Restrictions on Funding an Individual Retirement Account


An Individual Retirement Account (IRA) is an excellent way for individual investors to save for retirement given the substantial tax advantaged benefits IRA accounts offer. With these benefits, however, come several restrictions that attempt to prevent investors from taking advantage of the program.

Unlike other investment accounts that can be funded with stocks, bonds, precious metals, or other assets an IRA account can only be funded with cash. Any other transfer into an IRA account is prohibited and will strip the account of its tax advantaged benefits. Any rollover or transfer between IRA accounts or between IRA and other types of retirement accounts is exempt from this rule as these accounts are made up of securities investments and prohibiting their transfer would be an unreasonable restriction on these types of accounts.

IRA accounts also have maximum yearly contribution limitations. Currently those limitations are $5,000 per investor per year for investors under age 50. Investors over 50 are permitted to make additional contributions (often called “catch up” contributions) in excess of $5,000 per year (currently capped at $6,000 per year). These limitations hold across all types of IRA plans meaning that the total contribution per year for Roth, traditional, or a combination of Roth and traditional IRA plans cannot exceed $5,000.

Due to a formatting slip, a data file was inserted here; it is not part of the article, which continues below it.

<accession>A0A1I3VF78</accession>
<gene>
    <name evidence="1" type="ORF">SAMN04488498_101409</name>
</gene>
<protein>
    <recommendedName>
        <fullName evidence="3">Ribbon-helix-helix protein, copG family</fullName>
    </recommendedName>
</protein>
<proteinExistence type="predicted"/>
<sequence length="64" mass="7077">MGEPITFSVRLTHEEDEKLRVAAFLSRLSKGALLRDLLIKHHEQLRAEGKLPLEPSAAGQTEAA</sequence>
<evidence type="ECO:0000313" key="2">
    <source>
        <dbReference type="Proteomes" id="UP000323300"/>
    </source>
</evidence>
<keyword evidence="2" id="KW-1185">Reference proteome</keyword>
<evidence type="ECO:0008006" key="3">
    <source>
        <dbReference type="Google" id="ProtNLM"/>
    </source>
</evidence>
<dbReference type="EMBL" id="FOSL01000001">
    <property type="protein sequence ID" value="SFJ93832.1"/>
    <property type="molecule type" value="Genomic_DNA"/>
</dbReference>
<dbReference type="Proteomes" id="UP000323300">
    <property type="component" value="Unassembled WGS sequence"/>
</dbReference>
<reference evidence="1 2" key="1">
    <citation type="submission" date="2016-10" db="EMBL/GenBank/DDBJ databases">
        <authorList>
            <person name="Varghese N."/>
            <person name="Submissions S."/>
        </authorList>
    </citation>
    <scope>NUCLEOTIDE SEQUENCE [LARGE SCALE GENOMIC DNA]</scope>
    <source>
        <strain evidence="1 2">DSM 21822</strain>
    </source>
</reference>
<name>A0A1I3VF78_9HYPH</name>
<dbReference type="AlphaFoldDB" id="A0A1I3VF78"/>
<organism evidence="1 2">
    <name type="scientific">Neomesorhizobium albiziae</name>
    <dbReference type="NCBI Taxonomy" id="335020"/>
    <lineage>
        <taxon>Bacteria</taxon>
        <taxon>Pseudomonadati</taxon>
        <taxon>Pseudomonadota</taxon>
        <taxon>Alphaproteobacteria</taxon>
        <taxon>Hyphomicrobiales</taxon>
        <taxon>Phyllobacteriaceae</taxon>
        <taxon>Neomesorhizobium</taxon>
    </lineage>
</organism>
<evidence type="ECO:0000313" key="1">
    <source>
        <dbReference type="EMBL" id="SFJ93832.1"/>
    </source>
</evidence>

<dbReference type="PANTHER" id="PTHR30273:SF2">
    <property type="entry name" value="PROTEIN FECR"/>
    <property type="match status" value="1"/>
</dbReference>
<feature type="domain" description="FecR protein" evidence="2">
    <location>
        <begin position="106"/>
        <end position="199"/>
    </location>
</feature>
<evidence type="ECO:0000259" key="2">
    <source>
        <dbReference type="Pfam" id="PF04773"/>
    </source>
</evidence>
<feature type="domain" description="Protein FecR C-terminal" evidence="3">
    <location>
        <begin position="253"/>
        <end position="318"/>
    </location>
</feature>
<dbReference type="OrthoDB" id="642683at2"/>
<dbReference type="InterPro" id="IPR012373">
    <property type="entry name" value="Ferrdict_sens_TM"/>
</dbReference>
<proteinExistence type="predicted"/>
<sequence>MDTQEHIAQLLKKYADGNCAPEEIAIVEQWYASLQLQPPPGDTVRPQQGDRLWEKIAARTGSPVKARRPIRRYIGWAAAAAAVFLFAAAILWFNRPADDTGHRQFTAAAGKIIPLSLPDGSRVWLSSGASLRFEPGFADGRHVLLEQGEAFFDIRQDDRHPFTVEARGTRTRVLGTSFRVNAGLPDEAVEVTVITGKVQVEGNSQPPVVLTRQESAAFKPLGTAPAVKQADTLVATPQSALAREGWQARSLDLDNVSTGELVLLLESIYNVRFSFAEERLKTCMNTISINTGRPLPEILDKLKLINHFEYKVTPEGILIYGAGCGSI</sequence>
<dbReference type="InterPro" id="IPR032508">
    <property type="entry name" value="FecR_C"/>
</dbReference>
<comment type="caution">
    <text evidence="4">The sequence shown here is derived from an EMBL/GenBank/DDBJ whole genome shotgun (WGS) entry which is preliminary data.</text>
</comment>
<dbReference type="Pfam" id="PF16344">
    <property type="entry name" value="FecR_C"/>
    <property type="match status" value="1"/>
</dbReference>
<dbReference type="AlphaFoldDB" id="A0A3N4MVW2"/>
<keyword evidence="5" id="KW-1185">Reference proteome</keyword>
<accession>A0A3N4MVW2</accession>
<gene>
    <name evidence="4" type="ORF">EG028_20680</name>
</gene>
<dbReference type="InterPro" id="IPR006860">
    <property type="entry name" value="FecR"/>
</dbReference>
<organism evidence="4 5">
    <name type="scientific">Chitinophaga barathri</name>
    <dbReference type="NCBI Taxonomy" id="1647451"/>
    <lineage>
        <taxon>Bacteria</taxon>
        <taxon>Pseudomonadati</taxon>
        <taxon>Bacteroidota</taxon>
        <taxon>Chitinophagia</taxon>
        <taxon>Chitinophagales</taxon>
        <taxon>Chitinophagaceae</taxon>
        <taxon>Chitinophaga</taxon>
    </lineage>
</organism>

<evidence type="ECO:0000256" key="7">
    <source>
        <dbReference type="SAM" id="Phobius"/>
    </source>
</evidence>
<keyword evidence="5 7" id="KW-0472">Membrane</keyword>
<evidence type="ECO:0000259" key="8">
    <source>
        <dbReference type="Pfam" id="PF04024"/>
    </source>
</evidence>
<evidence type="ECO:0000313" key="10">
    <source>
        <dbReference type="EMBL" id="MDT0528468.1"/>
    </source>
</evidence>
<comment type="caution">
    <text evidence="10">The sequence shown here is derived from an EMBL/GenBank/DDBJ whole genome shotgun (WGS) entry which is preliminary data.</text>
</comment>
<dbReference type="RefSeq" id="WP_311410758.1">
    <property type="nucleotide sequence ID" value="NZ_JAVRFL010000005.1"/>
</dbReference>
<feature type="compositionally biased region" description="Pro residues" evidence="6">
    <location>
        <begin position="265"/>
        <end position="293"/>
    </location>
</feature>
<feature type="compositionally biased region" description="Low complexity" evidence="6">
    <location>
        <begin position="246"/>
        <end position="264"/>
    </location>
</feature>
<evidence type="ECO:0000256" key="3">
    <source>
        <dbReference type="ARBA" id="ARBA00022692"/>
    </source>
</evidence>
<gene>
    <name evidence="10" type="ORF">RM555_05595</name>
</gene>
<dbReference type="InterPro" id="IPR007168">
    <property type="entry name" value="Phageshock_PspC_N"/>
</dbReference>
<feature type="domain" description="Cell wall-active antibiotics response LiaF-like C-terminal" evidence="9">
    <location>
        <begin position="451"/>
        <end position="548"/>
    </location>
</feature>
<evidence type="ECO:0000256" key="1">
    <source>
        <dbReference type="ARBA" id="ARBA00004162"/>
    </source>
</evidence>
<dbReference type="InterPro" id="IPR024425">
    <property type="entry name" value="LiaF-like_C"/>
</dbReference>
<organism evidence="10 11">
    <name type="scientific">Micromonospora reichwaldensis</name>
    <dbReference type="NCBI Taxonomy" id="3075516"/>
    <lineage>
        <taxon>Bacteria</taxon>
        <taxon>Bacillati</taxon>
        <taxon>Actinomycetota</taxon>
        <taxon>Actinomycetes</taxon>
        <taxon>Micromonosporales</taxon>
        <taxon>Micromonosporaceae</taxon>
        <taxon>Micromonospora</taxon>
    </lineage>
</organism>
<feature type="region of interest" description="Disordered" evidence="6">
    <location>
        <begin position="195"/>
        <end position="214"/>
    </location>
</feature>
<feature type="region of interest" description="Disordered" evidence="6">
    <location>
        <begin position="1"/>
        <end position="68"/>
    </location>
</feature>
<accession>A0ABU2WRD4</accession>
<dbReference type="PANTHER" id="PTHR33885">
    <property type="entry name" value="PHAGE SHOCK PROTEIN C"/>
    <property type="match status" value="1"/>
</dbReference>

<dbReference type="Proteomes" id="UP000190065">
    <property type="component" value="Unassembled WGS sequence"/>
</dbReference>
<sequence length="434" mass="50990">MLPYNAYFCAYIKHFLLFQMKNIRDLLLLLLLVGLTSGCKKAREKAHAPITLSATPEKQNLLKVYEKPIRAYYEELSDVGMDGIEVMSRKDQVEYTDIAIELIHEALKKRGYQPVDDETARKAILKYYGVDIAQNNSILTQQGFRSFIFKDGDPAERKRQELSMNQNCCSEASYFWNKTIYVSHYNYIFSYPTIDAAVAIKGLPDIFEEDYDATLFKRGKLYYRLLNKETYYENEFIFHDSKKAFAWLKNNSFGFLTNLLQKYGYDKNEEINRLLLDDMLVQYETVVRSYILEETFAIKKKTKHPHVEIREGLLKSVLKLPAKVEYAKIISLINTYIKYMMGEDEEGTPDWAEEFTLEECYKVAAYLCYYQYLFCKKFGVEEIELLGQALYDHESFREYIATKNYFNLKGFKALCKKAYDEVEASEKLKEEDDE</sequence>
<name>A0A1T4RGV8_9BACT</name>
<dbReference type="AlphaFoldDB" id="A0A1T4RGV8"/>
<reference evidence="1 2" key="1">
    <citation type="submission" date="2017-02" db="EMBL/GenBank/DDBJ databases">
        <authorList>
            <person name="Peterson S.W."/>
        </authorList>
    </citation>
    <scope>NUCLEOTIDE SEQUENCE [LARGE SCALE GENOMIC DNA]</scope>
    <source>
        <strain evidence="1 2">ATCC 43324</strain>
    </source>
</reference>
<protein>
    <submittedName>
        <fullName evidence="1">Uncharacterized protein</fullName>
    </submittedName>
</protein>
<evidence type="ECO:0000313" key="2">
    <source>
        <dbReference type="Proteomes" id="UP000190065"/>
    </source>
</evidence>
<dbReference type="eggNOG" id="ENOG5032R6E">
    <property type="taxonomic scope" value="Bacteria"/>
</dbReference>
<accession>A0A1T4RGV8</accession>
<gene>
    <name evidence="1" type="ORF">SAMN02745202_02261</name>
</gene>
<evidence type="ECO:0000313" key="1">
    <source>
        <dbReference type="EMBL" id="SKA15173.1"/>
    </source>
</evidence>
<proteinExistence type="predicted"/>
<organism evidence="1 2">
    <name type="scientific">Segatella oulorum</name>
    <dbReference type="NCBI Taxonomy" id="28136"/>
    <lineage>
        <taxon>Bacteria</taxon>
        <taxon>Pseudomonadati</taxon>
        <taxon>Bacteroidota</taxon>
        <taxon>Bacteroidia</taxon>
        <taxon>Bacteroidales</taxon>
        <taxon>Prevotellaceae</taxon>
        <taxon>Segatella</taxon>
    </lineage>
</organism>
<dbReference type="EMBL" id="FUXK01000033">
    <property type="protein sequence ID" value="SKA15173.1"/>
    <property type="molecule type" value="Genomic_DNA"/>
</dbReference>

Roth IRA plans are subject to additional funding restrictions depending on the investor’s income. Account holders filing as single on their tax return can make a maximum of $120,000 per year to qualify for investment into a Roth IRA while those who are married and filing jointly can make a maximum of $177,000. Traditional IRAs are not subject to these income restrictions.

Of these funding restrictions, the one that investors must pay the most attention to is the restriction on maximum contributions per taxable year. This restriction must be monitored by the investor and can become fairly complicated when he or she has multiple IRA accounts across different banks or brokerages. What makes this especially important is that any amounts invested in an IRA account above the maximum will be taxed and penalties potentially levied by the Internal Revenue Service when the overages are discovered.

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